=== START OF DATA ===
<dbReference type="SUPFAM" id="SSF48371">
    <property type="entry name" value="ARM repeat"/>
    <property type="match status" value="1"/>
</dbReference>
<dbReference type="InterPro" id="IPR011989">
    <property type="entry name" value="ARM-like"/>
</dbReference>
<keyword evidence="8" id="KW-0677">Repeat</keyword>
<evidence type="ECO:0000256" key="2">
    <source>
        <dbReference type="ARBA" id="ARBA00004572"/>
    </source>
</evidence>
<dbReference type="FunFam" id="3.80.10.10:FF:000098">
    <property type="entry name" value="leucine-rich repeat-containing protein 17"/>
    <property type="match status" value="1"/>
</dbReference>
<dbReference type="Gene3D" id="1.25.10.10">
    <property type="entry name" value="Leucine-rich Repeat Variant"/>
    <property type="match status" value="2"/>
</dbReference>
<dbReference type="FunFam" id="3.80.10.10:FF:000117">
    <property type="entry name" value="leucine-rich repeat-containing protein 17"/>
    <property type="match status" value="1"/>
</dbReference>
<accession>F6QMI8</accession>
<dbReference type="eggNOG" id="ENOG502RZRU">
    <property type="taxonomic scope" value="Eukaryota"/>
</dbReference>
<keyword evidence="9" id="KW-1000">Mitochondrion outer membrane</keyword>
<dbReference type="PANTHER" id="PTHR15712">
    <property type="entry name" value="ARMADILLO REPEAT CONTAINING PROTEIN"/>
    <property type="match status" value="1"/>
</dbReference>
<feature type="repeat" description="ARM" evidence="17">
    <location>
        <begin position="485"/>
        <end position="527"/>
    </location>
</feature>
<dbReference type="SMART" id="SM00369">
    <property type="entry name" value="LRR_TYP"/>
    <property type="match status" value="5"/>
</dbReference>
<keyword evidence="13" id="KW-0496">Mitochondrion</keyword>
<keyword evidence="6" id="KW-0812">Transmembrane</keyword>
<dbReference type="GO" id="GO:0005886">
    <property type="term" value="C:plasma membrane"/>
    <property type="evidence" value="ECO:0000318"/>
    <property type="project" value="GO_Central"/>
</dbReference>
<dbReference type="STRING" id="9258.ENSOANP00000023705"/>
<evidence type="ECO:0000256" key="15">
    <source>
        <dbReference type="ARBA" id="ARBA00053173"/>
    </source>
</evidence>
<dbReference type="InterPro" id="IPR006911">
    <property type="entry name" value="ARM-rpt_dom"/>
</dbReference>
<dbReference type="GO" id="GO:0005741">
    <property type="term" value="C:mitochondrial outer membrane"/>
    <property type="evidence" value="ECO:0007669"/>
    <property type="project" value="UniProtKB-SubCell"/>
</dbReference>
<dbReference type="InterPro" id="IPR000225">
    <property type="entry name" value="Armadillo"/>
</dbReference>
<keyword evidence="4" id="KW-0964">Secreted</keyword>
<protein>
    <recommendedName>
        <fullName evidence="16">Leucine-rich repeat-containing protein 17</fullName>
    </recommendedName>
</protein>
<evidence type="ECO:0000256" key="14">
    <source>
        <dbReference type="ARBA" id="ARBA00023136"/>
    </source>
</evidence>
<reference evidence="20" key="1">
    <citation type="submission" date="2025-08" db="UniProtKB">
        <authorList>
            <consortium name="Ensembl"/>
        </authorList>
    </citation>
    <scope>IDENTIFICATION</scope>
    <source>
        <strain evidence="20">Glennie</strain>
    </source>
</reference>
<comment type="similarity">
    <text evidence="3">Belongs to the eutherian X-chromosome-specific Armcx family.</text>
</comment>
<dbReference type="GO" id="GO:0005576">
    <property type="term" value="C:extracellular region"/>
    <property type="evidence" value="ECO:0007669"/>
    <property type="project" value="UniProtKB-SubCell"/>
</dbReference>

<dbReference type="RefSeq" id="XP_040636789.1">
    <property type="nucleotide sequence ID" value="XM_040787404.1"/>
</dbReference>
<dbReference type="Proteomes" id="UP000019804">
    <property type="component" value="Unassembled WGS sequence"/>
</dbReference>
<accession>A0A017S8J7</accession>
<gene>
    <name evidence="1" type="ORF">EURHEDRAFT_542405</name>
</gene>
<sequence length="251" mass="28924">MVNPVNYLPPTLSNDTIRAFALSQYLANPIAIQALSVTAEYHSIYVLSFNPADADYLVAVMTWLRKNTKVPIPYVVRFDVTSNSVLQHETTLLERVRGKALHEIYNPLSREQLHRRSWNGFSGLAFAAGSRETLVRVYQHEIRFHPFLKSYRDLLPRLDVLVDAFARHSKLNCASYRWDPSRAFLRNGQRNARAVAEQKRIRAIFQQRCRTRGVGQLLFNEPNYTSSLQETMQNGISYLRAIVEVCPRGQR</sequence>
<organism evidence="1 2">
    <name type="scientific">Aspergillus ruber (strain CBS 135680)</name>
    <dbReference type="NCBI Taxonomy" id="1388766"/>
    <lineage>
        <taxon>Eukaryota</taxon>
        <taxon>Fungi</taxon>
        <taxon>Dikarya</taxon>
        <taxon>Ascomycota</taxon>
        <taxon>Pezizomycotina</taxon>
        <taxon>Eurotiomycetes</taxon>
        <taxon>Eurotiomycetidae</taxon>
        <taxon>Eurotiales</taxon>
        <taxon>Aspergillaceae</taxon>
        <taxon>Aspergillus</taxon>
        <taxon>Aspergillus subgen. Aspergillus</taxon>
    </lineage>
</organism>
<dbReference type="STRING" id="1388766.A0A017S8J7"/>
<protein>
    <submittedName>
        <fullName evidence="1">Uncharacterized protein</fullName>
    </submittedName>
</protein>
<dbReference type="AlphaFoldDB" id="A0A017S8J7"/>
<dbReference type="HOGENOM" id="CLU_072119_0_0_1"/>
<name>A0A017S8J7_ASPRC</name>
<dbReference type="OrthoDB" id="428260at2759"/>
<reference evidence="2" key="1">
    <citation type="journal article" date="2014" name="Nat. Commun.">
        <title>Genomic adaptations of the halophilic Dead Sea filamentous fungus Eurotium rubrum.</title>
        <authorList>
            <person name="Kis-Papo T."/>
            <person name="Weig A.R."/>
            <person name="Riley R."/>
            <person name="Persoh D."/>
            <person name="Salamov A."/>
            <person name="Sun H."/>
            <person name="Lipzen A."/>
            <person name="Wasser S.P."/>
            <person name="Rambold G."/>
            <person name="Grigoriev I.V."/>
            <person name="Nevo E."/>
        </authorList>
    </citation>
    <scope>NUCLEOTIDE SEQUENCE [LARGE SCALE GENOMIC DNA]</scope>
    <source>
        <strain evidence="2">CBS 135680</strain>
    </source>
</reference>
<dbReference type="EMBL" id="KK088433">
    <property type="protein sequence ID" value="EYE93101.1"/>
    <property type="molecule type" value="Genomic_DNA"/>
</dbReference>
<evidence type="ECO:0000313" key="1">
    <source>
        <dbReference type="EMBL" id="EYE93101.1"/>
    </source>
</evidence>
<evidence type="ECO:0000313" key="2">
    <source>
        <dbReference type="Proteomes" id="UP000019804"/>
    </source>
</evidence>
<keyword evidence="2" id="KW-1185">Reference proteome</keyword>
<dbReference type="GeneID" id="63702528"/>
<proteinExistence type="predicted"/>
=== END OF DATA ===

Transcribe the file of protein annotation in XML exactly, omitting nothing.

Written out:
<dbReference type="SUPFAM" id="SSF48371">
    <property type="entry name" value="ARM repeat"/>
    <property type="match status" value="1"/>
</dbReference>
<dbReference type="InterPro" id="IPR011989">
    <property type="entry name" value="ARM-like"/>
</dbReference>
<keyword evidence="8" id="KW-0677">Repeat</keyword>
<evidence type="ECO:0000256" key="2">
    <source>
        <dbReference type="ARBA" id="ARBA00004572"/>
    </source>
</evidence>
<dbReference type="FunFam" id="3.80.10.10:FF:000098">
    <property type="entry name" value="leucine-rich repeat-containing protein 17"/>
    <property type="match status" value="1"/>
</dbReference>
<dbReference type="Gene3D" id="1.25.10.10">
    <property type="entry name" value="Leucine-rich Repeat Variant"/>
    <property type="match status" value="2"/>
</dbReference>
<dbReference type="FunFam" id="3.80.10.10:FF:000117">
    <property type="entry name" value="leucine-rich repeat-containing protein 17"/>
    <property type="match status" value="1"/>
</dbReference>
<accession>F6QMI8</accession>
<dbReference type="eggNOG" id="ENOG502RZRU">
    <property type="taxonomic scope" value="Eukaryota"/>
</dbReference>
<keyword evidence="9" id="KW-1000">Mitochondrion outer membrane</keyword>
<dbReference type="PANTHER" id="PTHR15712">
    <property type="entry name" value="ARMADILLO REPEAT CONTAINING PROTEIN"/>
    <property type="match status" value="1"/>
</dbReference>
<feature type="repeat" description="ARM" evidence="17">
    <location>
        <begin position="485"/>
        <end position="527"/>
    </location>
</feature>
<dbReference type="SMART" id="SM00369">
    <property type="entry name" value="LRR_TYP"/>
    <property type="match status" value="5"/>
</dbReference>
<keyword evidence="13" id="KW-0496">Mitochondrion</keyword>
<keyword evidence="6" id="KW-0812">Transmembrane</keyword>
<dbReference type="GO" id="GO:0005886">
    <property type="term" value="C:plasma membrane"/>
    <property type="evidence" value="ECO:0000318"/>
    <property type="project" value="GO_Central"/>
</dbReference>
<dbReference type="STRING" id="9258.ENSOANP00000023705"/>
<evidence type="ECO:0000256" key="15">
    <source>
        <dbReference type="ARBA" id="ARBA00053173"/>
    </source>
</evidence>
<dbReference type="InterPro" id="IPR006911">
    <property type="entry name" value="ARM-rpt_dom"/>
</dbReference>
<dbReference type="GO" id="GO:0005741">
    <property type="term" value="C:mitochondrial outer membrane"/>
    <property type="evidence" value="ECO:0007669"/>
    <property type="project" value="UniProtKB-SubCell"/>
</dbReference>
<dbReference type="InterPro" id="IPR000225">
    <property type="entry name" value="Armadillo"/>
</dbReference>
<keyword evidence="4" id="KW-0964">Secreted</keyword>
<protein>
    <recommendedName>
        <fullName evidence="16">Leucine-rich repeat-containing protein 17</fullName>
    </recommendedName>
</protein>
<evidence type="ECO:0000256" key="14">
    <source>
        <dbReference type="ARBA" id="ARBA00023136"/>
    </source>
</evidence>
<reference evidence="20" key="1">
    <citation type="submission" date="2025-08" db="UniProtKB">
        <authorList>
            <consortium name="Ensembl"/>
        </authorList>
    </citation>
    <scope>IDENTIFICATION</scope>
    <source>
        <strain evidence="20">Glennie</strain>
    </source>
</reference>
<comment type="similarity">
    <text evidence="3">Belongs to the eutherian X-chromosome-specific Armcx family.</text>
</comment>
<dbReference type="GO" id="GO:0005576">
    <property type="term" value="C:extracellular region"/>
    <property type="evidence" value="ECO:0007669"/>
    <property type="project" value="UniProtKB-SubCell"/>
</dbReference>

<dbReference type="RefSeq" id="XP_040636789.1">
    <property type="nucleotide sequence ID" value="XM_040787404.1"/>
</dbReference>
<dbReference type="Proteomes" id="UP000019804">
    <property type="component" value="Unassembled WGS sequence"/>
</dbReference>
<accession>A0A017S8J7</accession>
<gene>
    <name evidence="1" type="ORF">EURHEDRAFT_542405</name>
</gene>
<sequence length="251" mass="28924">MVNPVNYLPPTLSNDTIRAFALSQYLANPIAIQALSVTAEYHSIYVLSFNPADADYLVAVMTWLRKNTKVPIPYVVRFDVTSNSVLQHETTLLERVRGKALHEIYNPLSREQLHRRSWNGFSGLAFAAGSRETLVRVYQHEIRFHPFLKSYRDLLPRLDVLVDAFARHSKLNCASYRWDPSRAFLRNGQRNARAVAEQKRIRAIFQQRCRTRGVGQLLFNEPNYTSSLQETMQNGISYLRAIVEVCPRGQR</sequence>
<organism evidence="1 2">
    <name type="scientific">Aspergillus ruber (strain CBS 135680)</name>
    <dbReference type="NCBI Taxonomy" id="1388766"/>
    <lineage>
        <taxon>Eukaryota</taxon>
        <taxon>Fungi</taxon>
        <taxon>Dikarya</taxon>
        <taxon>Ascomycota</taxon>
        <taxon>Pezizomycotina</taxon>
        <taxon>Eurotiomycetes</taxon>
        <taxon>Eurotiomycetidae</taxon>
        <taxon>Eurotiales</taxon>
        <taxon>Aspergillaceae</taxon>
        <taxon>Aspergillus</taxon>
        <taxon>Aspergillus subgen. Aspergillus</taxon>
    </lineage>
</organism>
<dbReference type="STRING" id="1388766.A0A017S8J7"/>
<protein>
    <submittedName>
        <fullName evidence="1">Uncharacterized protein</fullName>
    </submittedName>
</protein>
<dbReference type="AlphaFoldDB" id="A0A017S8J7"/>
<dbReference type="HOGENOM" id="CLU_072119_0_0_1"/>
<name>A0A017S8J7_ASPRC</name>
<dbReference type="OrthoDB" id="428260at2759"/>
<reference evidence="2" key="1">
    <citation type="journal article" date="2014" name="Nat. Commun.">
        <title>Genomic adaptations of the halophilic Dead Sea filamentous fungus Eurotium rubrum.</title>
        <authorList>
            <person name="Kis-Papo T."/>
            <person name="Weig A.R."/>
            <person name="Riley R."/>
            <person name="Persoh D."/>
            <person name="Salamov A."/>
            <person name="Sun H."/>
            <person name="Lipzen A."/>
            <person name="Wasser S.P."/>
            <person name="Rambold G."/>
            <person name="Grigoriev I.V."/>
            <person name="Nevo E."/>
        </authorList>
    </citation>
    <scope>NUCLEOTIDE SEQUENCE [LARGE SCALE GENOMIC DNA]</scope>
    <source>
        <strain evidence="2">CBS 135680</strain>
    </source>
</reference>
<dbReference type="EMBL" id="KK088433">
    <property type="protein sequence ID" value="EYE93101.1"/>
    <property type="molecule type" value="Genomic_DNA"/>
</dbReference>
<evidence type="ECO:0000313" key="1">
    <source>
        <dbReference type="EMBL" id="EYE93101.1"/>
    </source>
</evidence>
<evidence type="ECO:0000313" key="2">
    <source>
        <dbReference type="Proteomes" id="UP000019804"/>
    </source>
</evidence>
<keyword evidence="2" id="KW-1185">Reference proteome</keyword>
<dbReference type="GeneID" id="63702528"/>
<proteinExistence type="predicted"/>